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Ein·stein(īn′stīn′), Albert 1879-1955.
German-born American theoretical physicist whose special and general theories of relativity revolutionized modern thought on the nature of space and time and formed a theoretical base for the exploitation of atomic energy. He won a 1921 Nobel Prize for his explanation of the photoelectric effect.
(Biography) Albert. 1879–1955, US physicist and mathematician, born in Germany. He formulated the special theory of relativity (1905) and the general theory of relativity (1916), and made major contributions to the quantum theory, for which he was awarded the Nobel prize for physics in 1921. He was noted also for his work for world peace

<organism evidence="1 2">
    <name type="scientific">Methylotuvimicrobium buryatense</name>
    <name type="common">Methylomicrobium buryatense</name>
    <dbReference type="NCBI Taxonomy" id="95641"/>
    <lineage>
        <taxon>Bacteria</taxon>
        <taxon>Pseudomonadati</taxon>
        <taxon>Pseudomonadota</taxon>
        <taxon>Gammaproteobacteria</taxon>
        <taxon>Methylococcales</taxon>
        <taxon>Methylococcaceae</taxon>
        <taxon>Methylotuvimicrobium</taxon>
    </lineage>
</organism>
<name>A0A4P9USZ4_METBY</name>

Albert, 1879–1955, German physicist, U.S. citizen from 1940: formulator of the theory of relativity.
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|Noun||1.||Einstein - physicist born in Germany who formulated the special theory of relativity and the general theory of relativity; Einstein also proposed that light consists of discrete quantized bundles of energy (later called photons) (1879-1955)|
|2.||Einstein - someone who has exceptional intellectual ability and originality; "Mozart was a child genius"; "he's smart but he's no Einstein"|
prodigy - an unusually gifted or intelligent (young) person; someone whose talents excite wonder and admiration; "she is a chess prodigy"